How Raimona hit rock bottom

17:00, Apr 11 2014
Tukiterangi Jahna Raimona
IN COURT: Tukiterangi Jahna Raimona.

A fallen former Southland Stags rugby player knew he had hit rock bottom when a police car pulled up his driveway.

For Tukiterangi Raimona it was a relief - he knew he could fall no further and help was on its way.

Raimona, 22, was sentenced yesterday in the Invercargill District Court to 21 days' home detention after admitting a charge of dishonestly obtaining a document, namely a prescription form, with intent to obtain a pecuniary advantage on February 18.

He had forged the prescription and used it at an Invercargill pharmacy to try to get triazolam (60 tablets), diazepam (60 tablets) and oxynorm (40 tablets).

He was caught after the pharmacy and issuing doctor made inquiries because of the controlled nature of the drugs.

The drugs were not dispensed.


Judge Michael Turner said Raimona had been addicted to painkillers and sedatives but since being caught had undertaken a variety of interventions and was motivated to continue seeking help.

Speaking to The Southland Times from his home detention address yesterday, Raimona, who was a Stag for three years, said the past few months had been tough.

While he would not say what medication he had been addicted to, or why he had been on them, some of the medication had been to help with sporting injuries including a bruised heart, he said.

The day he had taken the prescription form he had been at "rock bottom".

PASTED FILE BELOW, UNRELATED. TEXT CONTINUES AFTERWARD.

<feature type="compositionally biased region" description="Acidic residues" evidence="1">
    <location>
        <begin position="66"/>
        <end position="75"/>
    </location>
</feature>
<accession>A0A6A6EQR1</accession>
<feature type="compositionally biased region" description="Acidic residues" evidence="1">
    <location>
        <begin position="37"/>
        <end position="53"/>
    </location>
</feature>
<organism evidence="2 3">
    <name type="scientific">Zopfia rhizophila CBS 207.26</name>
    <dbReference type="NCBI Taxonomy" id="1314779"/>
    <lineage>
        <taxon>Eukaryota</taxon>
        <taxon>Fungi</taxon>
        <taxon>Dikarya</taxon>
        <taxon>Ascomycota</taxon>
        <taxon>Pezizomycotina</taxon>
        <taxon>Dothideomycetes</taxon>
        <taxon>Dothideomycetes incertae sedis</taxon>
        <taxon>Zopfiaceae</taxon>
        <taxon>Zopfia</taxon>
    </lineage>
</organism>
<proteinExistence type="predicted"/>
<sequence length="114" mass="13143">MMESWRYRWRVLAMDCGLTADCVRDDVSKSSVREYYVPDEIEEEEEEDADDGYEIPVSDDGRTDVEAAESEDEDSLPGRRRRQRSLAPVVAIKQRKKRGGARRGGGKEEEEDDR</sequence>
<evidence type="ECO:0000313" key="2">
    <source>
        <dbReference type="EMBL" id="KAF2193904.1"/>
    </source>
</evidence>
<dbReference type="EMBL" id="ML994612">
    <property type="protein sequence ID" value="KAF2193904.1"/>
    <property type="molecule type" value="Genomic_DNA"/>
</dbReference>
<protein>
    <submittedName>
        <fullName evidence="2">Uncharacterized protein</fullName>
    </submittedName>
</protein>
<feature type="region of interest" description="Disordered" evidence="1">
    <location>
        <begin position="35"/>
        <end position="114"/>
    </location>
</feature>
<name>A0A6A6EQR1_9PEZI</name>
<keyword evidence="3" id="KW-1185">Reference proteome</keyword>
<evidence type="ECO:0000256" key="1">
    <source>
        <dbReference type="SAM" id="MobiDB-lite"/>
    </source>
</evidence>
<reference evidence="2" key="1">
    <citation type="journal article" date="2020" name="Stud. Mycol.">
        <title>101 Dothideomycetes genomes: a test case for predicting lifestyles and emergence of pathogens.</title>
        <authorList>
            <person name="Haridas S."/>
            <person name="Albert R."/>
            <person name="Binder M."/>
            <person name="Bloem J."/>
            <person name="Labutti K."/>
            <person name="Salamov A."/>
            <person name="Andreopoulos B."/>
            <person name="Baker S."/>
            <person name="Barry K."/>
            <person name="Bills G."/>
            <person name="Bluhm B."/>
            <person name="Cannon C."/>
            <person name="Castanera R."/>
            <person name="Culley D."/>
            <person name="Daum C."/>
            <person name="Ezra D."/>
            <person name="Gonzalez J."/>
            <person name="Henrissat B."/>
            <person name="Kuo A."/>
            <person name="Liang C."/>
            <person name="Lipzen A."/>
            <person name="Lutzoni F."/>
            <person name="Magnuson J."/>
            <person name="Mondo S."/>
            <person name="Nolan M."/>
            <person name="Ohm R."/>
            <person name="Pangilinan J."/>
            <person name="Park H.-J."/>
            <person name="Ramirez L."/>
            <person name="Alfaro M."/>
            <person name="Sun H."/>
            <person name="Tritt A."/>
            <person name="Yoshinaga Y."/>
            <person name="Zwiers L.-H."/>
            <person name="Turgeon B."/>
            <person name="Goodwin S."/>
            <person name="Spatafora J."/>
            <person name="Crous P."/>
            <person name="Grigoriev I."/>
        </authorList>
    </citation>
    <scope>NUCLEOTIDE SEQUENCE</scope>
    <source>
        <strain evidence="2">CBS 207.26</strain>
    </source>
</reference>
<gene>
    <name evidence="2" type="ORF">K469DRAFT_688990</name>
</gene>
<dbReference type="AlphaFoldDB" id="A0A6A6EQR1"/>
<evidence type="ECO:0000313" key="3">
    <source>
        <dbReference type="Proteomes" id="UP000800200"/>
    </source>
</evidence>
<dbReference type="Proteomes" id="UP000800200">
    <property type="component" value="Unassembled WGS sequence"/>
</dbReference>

"The minute I got picked up when police pulled up the driveway it was just relief. A big weight had just fallen from my shoulders. I was ready to sort my life out.

"For me to do something like that [the offending], it definitely woke me up and realise what point of my life I was in."

While being arrested and charged was the final catalyst for changing his life, he had been extremely lucky to have supportive family and friends who had helped him through his toughest days, he said.

After the arrest he moved to a family member's Gore farm to take time out for himself.

His days were spent going to the gym and getting his body healthy and he also underwent voluntary counselling, which had "definitely helped a lot".

He had also since started a new job, working as a steel fixer.

Since his arrest he had not touched the medication and while he conceded it had been a difficult process, he now felt "cleansed".

"Like a new person."

He was sorry for what he had put his friends and family through and was grateful for their support.

Some Rugby Southland people had kept in touch with him and he was also thankful for their support. He hoped to resurrect his professional rugby career, he said.

"What got me here today was because of some decisions I've made and I now realise there are means and ways I could have dealt with those decisions a lot better than I have. There's two roads I could have gone down. I chose the wrong one." 

The Southland Times